U.S. backs China as traderThe United States expressed support yesterday for admitting China to the world trading system and resumed talks on the matter that were suspended when Beijing crushed the democracy movement in 1989.Admission of China to the General Agreement on Tariffs and Trade, which regulates much of the world's trade, would boost Beijing's campaign to increase its role and acceptance in the international community. It already ranks as the 11th largest trading nation.
NEWS
By New York Times News Service | November 22, 1992
PARIS -- The French prime minister rejected a farm trad agreement yesterday, calling the accord struck by the European Community and the United States "unacceptable" and warning that it posed a "grave threat" to French farmers.But France also left the door open to compromise on the accord, which was concluded on Friday. In a statement, Prime Minister Pierre Beregovoy pointedly did not threaten to veto the agreement when it is debated by EC members, and he noted that "difficult negotiations" lay ahead.
NEWS
By New York Times News Service | November 22, 1992
WASHINGTON -- President-elect Bill Clinton is holding off o embracing the agreement on farm subsidies between the United States and Europe that was announced Friday, recognizing that the broad and complex world-trade talks are fraught with political dangers for him.Yesterday in Little Rock, Ark., Mr. Clinton was asked about the agreement and replied, "I haven't reviewed it. I've got to look at it."Dee Dee Myers, Mr. Clinton's press secretary, added yesterday in an interview, "He's encouraged by the progress" in the farm subsidies agreement.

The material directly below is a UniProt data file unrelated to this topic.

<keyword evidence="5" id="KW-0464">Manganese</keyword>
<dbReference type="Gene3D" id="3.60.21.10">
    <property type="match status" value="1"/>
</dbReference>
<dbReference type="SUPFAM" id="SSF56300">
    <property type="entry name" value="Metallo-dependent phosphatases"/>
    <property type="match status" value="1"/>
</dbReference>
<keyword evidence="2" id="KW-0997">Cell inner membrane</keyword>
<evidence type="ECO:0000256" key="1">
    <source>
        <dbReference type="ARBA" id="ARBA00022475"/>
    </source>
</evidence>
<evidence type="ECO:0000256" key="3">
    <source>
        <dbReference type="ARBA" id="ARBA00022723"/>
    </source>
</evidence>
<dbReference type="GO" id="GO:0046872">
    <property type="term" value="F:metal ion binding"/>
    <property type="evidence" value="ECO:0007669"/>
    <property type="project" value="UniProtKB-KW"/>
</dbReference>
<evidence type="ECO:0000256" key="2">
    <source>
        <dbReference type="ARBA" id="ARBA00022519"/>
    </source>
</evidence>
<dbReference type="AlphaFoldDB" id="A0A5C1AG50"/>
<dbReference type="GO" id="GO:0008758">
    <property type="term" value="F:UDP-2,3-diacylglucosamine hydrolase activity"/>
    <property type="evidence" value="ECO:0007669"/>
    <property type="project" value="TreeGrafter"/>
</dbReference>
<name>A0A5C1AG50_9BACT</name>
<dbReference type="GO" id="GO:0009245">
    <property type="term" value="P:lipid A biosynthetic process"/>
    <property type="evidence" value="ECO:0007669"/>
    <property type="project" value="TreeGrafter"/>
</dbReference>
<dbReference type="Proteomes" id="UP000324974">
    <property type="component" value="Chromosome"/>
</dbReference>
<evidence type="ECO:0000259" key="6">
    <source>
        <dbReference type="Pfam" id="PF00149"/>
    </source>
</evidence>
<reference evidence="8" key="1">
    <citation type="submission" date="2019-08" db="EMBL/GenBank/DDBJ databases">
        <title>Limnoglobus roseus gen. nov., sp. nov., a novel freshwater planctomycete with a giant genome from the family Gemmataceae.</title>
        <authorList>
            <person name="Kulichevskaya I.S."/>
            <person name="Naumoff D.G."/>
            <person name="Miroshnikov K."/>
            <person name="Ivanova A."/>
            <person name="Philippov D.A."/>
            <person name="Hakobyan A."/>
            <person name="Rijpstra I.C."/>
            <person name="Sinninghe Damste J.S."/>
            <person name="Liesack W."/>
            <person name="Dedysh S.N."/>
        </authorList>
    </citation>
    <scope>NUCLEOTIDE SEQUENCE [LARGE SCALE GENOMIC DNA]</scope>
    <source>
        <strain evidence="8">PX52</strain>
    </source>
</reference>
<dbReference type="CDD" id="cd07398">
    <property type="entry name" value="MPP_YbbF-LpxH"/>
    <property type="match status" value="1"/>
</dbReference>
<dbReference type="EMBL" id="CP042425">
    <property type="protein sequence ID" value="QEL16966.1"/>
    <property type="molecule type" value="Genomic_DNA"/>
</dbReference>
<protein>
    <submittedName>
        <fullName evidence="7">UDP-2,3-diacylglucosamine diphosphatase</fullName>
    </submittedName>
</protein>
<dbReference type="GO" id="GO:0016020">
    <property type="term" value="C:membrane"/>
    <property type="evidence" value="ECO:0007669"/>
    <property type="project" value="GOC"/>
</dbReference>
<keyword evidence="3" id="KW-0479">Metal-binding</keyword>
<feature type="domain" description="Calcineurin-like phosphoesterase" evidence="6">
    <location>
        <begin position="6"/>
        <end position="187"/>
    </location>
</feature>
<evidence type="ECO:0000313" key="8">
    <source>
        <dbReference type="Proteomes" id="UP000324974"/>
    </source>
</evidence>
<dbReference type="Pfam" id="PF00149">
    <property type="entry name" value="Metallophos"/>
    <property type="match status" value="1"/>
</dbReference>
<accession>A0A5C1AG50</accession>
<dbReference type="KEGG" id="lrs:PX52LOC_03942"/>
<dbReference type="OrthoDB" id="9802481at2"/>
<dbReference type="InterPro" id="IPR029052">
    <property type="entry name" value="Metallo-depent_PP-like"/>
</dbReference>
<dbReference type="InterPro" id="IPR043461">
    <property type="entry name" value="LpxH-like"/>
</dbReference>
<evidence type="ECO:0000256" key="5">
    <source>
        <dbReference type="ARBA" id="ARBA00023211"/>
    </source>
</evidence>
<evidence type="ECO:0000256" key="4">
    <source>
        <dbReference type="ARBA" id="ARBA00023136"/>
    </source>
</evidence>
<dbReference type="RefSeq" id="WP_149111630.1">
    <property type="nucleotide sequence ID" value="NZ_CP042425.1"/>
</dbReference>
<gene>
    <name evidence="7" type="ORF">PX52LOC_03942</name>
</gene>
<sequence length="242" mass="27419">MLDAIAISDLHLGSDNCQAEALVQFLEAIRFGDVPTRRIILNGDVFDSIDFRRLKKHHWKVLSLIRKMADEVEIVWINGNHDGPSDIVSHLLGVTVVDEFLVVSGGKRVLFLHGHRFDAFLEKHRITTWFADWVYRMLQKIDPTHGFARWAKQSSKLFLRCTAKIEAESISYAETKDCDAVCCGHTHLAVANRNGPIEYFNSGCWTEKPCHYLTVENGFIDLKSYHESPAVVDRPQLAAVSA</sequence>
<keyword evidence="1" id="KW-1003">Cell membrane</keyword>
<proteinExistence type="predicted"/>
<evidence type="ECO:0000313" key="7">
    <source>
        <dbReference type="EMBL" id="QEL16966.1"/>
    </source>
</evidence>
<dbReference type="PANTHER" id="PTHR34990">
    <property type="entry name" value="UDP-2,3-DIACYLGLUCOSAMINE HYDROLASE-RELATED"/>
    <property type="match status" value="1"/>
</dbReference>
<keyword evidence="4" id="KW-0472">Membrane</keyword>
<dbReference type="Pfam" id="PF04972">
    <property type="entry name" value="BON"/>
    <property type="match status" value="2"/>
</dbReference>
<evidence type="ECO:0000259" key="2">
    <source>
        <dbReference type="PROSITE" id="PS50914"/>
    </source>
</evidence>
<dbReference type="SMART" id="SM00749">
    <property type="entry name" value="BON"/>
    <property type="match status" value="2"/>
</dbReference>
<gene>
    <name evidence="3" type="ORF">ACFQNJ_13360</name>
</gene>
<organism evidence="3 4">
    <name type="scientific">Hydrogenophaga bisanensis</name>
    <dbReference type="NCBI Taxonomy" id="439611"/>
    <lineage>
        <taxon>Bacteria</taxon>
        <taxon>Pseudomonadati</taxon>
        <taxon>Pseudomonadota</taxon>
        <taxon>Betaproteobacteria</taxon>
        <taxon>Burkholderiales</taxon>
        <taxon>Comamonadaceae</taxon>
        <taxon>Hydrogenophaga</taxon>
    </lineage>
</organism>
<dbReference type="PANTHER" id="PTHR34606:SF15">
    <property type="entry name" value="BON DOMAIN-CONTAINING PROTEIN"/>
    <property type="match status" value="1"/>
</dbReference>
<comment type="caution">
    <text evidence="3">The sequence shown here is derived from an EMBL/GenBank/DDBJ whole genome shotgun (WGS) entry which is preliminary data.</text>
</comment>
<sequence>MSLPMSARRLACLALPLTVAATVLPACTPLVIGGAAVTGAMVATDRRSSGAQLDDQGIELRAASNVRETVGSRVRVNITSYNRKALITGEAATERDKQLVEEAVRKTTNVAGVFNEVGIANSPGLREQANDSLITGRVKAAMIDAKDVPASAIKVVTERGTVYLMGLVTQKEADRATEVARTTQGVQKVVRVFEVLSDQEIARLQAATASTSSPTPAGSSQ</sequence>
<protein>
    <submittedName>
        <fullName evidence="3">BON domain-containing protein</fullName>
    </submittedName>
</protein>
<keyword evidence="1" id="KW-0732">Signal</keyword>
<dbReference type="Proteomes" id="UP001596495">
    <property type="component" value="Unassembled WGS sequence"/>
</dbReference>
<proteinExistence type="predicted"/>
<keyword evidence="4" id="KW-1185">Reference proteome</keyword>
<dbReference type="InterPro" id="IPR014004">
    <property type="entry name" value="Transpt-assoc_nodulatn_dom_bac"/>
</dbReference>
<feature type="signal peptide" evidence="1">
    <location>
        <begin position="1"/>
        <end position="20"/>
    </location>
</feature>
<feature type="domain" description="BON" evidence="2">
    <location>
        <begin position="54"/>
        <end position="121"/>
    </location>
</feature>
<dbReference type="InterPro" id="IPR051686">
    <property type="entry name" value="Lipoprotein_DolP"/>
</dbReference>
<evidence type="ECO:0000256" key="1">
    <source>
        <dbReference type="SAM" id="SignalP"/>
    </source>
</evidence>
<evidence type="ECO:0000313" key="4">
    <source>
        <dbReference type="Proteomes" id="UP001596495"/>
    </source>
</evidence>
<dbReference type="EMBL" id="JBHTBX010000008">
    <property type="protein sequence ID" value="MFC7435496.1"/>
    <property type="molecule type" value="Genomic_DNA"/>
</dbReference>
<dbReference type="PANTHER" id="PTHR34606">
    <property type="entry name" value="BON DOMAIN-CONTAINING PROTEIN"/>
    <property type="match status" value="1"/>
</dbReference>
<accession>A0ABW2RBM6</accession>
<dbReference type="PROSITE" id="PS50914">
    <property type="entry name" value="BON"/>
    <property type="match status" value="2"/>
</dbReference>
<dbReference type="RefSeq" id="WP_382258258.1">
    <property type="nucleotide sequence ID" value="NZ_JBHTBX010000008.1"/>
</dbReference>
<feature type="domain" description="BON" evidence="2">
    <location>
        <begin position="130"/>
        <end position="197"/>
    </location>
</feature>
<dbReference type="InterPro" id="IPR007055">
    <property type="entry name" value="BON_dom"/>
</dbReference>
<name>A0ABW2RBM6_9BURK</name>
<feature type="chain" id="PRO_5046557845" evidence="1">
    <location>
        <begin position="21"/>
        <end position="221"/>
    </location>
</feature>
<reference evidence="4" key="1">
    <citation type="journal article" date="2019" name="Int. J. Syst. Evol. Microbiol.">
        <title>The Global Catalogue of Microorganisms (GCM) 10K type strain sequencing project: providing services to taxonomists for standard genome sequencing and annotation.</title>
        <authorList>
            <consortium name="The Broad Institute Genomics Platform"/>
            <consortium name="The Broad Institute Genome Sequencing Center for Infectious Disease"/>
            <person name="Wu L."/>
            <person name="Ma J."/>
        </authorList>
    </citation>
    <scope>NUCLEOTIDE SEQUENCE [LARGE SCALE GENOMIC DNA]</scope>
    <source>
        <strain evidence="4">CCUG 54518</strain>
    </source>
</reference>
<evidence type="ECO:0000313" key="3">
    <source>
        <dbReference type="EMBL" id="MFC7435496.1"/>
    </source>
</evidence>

NEWS
By New York Times News Service | November 22, 1992
PARIS -- The French prime minister rejected a farm trad agreement yesterday, calling the accord struck by the European Community and the United States "unacceptable" and warning that it posed a "grave threat" to French farmers.But France also left the door open to compromise on the accord, which was concluded on Friday. In a statement, Prime Minister Pierre Beregovoy pointedly did not threaten to veto the agreement when it is debated by EC members, and he noted that "difficult negotiations" lay ahead.
NEWS
November 8, 1992